The European Otter (Lutra lutra) is one of Britain’s most popular, charismatic and yet extremely elusive mammals. A member of the mustelid family they spend the majority of daylight hours fast asleep in their Holts and then begin to hunt as dusk approaches. That is of course unless you are talking about coastal otters.
The behaviour of Otters throughout Great Britain varies widely, the majority of Otters found or rivers or estuaries tend to completely nocturnal only appearing in the late evening and disappearing before first light. However Coastal Otters such as those found on the west coast of Scotland tend to be diurnal hunting in accordance with the tide.
With the Otters of mull i have found particular otters tend to have a set routine, if you see them at high tide one day they are likely to be very near that same location the next day at high tide.
Where can I see otters during the day?
There are several places in the UK it is possible to see Otters active during the day light hours, primarily these locations are in Scotland although there are a few locations throughout England where you stand a chance of seeing Otters during the day.
The most consistent locations as far as I am aware are the Isle of Mull (Inner Hebrides) and the Isle of Shetland.
The location I have always used for otters is the Isle of Mull, and this is the location I will focus upon throughout the rest of this guide.
If it is not of great concern to you that the otters are wild and you are just after a nice photograph, there are several location throughout the UK that provide excellent photographic opportunities (or just viewing). The top of this list has to be the British Wildlife centre in Surrey, this is a fantastic location used by various professionals and TV crews over the years, visitors get an excellent chance to photograph otters or even better they offer a variety of photography days that allow you to enter the enclosure for a real close up encounter.
The Isle of Mull Locations
While in my opinion the Otters on Mull are very easy to spot, the amount of times I speak to people visiting the island, who haven’t seen a glimpse of an Otter nor know where to begin to look continues to surprise me!
On Mull the key locations I use are as follows:
Like with many species once you have your eye in it suddenly becomes very obvious! Arguably the best time to see otters is at high tide (Tide Times) when the water is right up closer to the road. I tend to drive slowly along the shore of Loch Scridain scanning from the shore to about 30-40 metres out and wait to see any sort of shape or movement on the water.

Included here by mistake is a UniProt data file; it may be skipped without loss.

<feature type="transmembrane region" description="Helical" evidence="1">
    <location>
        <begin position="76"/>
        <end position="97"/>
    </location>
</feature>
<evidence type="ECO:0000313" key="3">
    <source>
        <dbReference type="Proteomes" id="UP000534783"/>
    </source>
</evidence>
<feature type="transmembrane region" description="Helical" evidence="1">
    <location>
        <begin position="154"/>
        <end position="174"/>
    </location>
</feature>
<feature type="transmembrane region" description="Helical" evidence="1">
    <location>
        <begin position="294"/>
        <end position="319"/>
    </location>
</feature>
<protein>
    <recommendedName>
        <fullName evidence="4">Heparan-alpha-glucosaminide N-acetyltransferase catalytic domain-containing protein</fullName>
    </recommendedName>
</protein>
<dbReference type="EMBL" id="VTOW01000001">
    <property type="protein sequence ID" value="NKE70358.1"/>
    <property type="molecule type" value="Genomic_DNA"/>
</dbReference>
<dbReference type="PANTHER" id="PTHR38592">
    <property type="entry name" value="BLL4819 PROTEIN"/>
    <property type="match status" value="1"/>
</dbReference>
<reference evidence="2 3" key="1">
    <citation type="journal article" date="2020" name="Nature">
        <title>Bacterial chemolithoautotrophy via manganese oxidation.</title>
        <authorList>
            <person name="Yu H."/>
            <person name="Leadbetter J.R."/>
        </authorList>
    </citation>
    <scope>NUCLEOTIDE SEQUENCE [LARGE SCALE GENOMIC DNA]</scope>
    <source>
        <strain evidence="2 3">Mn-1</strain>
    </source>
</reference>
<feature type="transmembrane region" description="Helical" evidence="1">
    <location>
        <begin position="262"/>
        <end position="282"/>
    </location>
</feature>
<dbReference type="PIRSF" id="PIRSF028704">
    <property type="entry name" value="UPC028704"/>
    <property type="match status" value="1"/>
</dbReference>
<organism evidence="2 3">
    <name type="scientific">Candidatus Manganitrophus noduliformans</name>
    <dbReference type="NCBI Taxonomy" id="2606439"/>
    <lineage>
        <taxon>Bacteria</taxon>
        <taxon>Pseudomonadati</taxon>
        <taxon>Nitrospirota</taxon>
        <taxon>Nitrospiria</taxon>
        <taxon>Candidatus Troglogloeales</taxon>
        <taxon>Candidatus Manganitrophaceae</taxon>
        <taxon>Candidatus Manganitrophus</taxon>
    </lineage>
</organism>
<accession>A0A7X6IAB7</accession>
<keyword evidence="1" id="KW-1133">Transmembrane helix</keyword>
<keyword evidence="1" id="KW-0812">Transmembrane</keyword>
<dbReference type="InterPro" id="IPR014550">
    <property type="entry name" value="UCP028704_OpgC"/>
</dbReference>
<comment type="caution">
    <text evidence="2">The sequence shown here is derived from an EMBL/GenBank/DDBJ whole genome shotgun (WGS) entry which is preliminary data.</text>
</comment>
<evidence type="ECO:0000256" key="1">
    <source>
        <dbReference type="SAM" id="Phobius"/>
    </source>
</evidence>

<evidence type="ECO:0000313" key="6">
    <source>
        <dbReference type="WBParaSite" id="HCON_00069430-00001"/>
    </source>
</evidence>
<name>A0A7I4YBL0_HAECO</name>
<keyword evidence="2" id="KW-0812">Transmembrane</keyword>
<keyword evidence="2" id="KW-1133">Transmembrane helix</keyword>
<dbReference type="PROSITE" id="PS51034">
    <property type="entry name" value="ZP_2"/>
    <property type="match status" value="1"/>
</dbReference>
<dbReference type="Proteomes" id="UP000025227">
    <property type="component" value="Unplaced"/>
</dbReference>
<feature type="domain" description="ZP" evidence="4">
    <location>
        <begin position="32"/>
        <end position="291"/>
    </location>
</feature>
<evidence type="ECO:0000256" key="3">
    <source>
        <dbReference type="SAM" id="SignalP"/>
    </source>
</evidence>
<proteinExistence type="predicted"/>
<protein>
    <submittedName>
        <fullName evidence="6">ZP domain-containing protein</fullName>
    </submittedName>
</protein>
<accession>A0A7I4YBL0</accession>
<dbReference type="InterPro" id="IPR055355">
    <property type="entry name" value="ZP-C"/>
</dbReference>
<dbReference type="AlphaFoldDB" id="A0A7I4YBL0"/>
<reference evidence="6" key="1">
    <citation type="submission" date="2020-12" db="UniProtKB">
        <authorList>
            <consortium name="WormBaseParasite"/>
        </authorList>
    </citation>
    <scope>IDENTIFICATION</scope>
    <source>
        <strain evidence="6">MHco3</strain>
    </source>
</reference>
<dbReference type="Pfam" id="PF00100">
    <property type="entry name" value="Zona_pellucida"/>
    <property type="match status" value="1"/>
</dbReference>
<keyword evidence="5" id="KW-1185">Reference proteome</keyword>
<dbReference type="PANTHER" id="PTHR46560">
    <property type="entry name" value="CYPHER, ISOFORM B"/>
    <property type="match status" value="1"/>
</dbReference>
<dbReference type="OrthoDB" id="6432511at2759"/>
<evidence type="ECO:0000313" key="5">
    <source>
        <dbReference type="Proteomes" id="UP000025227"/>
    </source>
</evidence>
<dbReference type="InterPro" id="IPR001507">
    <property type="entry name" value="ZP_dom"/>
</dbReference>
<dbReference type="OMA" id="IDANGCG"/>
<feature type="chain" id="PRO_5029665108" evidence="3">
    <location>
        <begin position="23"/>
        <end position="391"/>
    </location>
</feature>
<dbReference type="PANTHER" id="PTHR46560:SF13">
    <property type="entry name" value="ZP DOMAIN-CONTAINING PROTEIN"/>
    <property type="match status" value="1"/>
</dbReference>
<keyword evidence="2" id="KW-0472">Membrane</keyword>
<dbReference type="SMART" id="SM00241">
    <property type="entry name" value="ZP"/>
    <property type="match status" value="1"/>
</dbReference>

It’s far easier to spot otters swimming on a calm day when the water is still, unfortunately as you will know the weather rarely does us any favours so you have to work with what you're given.
You will find whilst on mull there will be a fair few tourists (season dependant) and wildlife enthusiasts also looking for otters as well as the local tour guides, it always pays to stop and ask anyone pulled over in a known otter spot to see if they are on anything. Its key to bear in mind however if someone has waited patiently and worked hard to get in position that they are not going to be particularly happy if you stumble along and scare their quarry off, I find the majority of people on mull very considerate and I try to treat them with the same respect. There are few things more frustrating than spending an hour getting into a good position only for someone to pull up and trundle down the beach with their monster lens scaring the otter off!
A good way to find the best spots for Otters(and other wildlife) on Mull and to become familiar with the best practice it’s well worth booking a wildlife tour for the beginning of your holiday. There are several different wildlife tours available, I only have experience of one tour Isle of Mull Wildlife and Bird watch Safaris. I have bumped into him in subsequent years whilst photographing Otters so I can assure you he gets in the right place at the right time!
Now to the important bit! There are several techniques I have tried and tested and many more I haven’t, there isn’t one correct way of doing things but walking down the beach straight toward an otter is definitely one way not to do it!
There are two steps the approach I tend to employ once I have spotted an otter:
Observe and Wait
Otters like many animals are creatures of habit, they visit the same spots they follow the same paths and the fish in the same spots. If you watch the same Otter for any length of time you will begin to notice patterns in their behaviour. A good example of this is the image above, this otter was fishing in loch scridain and pretty much every time it caught something it would return to the same rock to eat it. Once you have observed an otter and begun to understand the way they behave you will find it a lot easier to get close without disturbing them.
Once you have established an individual otters pattern of behaviour its fairly easy to predict their movements, as I mentioned above the Otter in the image above was returning the same set of rocks to eat its catch. Once I was aware of this I crept down the beach, moving only when the otter had dived (from my experience I tend to find you have a good 20-30 seconds with each dive although it is important to be alert and watch) and freezing still and low when the otter surfaced. When you do get in to positions it is important to keep a low profile, remain still and most importantly stay quiet (as you will notice with many of my images the otters are very aware of the shutter sound on the camera, even this makes them nervous).
Once in position it’s just a waiting game, you might have to make the odd adjustment to your position here and there but sooner or later if you persevere you will get the close up encounter you are after.
Important things to consider
Hope you enjoyed!